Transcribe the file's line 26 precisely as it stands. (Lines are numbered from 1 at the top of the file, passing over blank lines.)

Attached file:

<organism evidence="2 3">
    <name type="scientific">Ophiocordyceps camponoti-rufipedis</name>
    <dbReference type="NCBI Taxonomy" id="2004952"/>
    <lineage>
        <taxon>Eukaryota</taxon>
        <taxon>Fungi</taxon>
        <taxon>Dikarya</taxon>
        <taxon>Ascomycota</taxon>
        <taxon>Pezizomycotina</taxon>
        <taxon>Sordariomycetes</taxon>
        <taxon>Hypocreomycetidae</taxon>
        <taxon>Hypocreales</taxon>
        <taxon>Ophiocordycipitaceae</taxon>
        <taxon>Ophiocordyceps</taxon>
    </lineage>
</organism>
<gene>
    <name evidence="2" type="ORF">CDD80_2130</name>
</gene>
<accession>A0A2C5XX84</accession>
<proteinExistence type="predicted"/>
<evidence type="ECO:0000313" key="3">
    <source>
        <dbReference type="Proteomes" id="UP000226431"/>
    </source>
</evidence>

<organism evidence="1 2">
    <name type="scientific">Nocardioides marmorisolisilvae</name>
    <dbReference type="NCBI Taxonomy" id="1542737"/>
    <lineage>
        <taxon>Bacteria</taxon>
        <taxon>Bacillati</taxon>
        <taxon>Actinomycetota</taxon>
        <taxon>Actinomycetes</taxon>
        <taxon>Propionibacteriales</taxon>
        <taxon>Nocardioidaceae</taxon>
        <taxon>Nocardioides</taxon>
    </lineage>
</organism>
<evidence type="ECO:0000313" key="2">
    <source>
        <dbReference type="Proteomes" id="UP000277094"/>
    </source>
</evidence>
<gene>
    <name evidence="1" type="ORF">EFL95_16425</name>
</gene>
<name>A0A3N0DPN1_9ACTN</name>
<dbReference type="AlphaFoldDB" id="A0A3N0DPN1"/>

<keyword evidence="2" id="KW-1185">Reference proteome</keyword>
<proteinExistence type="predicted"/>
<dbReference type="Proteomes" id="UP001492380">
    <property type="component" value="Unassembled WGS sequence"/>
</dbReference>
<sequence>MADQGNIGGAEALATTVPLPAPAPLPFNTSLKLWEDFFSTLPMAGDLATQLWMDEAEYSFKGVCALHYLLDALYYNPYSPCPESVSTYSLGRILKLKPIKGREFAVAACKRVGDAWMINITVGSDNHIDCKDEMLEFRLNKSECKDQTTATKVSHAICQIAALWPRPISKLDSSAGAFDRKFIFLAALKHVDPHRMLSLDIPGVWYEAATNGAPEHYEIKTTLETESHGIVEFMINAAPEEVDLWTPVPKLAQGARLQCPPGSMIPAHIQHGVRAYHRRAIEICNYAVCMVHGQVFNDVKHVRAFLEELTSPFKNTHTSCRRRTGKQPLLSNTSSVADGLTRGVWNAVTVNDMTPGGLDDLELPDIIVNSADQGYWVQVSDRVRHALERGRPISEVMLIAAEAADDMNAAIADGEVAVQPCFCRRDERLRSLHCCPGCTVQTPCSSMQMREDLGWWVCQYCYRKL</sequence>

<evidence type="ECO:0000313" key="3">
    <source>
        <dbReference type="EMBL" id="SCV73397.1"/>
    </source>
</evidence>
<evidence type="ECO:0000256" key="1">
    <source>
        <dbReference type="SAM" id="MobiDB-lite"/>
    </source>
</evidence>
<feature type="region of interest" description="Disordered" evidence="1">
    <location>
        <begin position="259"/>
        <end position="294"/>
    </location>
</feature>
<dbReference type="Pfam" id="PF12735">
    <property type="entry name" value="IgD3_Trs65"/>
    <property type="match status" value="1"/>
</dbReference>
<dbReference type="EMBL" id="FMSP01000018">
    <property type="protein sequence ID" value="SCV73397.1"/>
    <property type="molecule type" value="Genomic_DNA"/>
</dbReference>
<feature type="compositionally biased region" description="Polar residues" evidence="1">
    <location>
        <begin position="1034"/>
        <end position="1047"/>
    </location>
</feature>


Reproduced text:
</evidence>